If your child struggles to begin practicing, try giving a five or ten minute warning beforehand, so they can finish up whatever they’re doing. If a verbal reminder seems not to help, try playing the CD for five or ten minutes before practice time. It’s also a good idea for children to disconnect from electronics five or ten minutes prior to practice time, to allow them to come back to the real world. A good transition activity that easily flows into practice is putting on some classical music (my students have loved Anitra’s Dance, the Finale of Beethoven’s 7th, or of course anything from their Suzuki repertoire is a great choice) and having a dance party. Other good options include doing physical warm ups like finger taps and stretches, or talking through the plan for today’s practice with your child. This will help change your child’s mindset and prepare them to focus on making music.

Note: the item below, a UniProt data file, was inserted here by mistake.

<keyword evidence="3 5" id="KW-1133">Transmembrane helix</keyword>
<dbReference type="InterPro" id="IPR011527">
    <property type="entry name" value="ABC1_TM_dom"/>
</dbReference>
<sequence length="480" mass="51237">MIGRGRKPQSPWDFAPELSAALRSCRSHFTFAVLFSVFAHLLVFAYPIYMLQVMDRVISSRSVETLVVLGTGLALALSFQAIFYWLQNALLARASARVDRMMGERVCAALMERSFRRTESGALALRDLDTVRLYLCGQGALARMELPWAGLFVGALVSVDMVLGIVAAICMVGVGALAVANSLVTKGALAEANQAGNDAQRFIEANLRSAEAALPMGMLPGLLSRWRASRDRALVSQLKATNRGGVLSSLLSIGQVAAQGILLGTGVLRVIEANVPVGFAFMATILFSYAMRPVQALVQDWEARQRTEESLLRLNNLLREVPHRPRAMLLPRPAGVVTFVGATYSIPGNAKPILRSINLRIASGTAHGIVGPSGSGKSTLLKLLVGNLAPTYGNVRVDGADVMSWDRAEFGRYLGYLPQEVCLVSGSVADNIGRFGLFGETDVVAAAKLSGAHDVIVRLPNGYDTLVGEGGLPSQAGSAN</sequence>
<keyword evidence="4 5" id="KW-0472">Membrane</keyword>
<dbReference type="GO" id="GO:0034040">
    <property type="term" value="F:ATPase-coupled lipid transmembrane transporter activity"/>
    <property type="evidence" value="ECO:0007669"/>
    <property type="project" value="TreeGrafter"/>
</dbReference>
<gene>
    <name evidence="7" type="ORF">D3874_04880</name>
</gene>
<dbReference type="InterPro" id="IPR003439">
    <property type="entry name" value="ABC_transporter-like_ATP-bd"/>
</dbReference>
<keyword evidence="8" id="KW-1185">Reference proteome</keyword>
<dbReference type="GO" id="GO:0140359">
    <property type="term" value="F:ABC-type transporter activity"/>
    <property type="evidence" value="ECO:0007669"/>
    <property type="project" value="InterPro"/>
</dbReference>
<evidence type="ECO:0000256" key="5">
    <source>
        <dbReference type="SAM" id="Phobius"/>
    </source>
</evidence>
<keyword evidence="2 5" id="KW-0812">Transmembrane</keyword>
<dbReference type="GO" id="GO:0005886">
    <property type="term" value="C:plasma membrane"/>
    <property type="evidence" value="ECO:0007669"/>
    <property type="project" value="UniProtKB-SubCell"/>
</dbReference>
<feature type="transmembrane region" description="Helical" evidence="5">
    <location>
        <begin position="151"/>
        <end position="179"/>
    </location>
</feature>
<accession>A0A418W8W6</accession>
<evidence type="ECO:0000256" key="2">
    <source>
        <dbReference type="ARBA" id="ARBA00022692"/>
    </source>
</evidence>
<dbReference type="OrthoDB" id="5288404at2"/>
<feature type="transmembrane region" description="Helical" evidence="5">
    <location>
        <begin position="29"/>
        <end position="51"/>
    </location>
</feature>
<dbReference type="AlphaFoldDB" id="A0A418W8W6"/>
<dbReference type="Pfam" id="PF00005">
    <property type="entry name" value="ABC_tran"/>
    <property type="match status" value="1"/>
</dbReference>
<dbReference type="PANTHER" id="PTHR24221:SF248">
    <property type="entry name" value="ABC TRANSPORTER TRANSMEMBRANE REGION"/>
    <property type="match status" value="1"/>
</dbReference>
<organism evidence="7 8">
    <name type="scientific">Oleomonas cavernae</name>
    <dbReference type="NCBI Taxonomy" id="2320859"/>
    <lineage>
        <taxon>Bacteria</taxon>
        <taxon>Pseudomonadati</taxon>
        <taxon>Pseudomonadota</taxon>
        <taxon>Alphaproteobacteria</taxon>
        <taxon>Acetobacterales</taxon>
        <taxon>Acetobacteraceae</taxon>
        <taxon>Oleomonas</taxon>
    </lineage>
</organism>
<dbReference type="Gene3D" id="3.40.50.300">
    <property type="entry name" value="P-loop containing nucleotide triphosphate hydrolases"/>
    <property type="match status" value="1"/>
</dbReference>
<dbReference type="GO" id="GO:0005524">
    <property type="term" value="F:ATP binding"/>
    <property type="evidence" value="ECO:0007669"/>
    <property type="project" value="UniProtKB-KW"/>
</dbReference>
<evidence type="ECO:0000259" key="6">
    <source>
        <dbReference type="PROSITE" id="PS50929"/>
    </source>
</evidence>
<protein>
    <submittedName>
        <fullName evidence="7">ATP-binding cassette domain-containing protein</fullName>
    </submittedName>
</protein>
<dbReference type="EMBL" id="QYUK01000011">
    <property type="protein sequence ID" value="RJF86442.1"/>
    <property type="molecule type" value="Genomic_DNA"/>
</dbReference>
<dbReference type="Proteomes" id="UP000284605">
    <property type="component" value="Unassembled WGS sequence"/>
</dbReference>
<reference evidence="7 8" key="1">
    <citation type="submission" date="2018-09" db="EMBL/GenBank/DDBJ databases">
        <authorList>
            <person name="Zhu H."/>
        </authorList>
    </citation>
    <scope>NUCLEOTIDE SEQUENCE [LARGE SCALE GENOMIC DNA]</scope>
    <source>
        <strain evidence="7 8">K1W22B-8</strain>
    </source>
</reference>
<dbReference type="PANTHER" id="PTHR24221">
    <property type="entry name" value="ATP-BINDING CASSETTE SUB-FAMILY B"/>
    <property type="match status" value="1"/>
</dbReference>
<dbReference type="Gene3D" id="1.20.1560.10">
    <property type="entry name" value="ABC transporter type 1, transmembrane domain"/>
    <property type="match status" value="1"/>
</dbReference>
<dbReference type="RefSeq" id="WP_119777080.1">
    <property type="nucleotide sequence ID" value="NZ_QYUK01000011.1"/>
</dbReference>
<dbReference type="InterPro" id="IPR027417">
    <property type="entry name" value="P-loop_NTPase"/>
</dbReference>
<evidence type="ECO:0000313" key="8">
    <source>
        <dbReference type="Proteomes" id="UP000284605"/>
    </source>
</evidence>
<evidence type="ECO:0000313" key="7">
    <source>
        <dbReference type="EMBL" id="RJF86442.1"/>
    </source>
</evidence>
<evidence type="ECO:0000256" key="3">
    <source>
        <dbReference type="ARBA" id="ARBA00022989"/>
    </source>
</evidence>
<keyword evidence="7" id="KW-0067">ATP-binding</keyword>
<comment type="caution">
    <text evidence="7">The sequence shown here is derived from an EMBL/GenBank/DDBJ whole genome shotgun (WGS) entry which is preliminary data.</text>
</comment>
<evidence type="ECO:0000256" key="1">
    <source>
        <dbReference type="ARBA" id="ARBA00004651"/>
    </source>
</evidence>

If your child is having trouble with any aspect of the practice itself, try to gamify it! You can write down all your child’s review songs on slips of paper, and let them draw out of a hat. You could also make six different review lists and let your child roll a die to see which they’ll play. Balance an ever-growing stack of beanbags on their head as they play the piece they’re polishing - add to the stack as they complete each section correctly. Pull out a board game (my studio likes Jenga, Story Cubes, and Spot It) and let them take turns between correct practice spot repetitions. Anything that lightens the mood and gives your child a little mental break between tasks is helpful!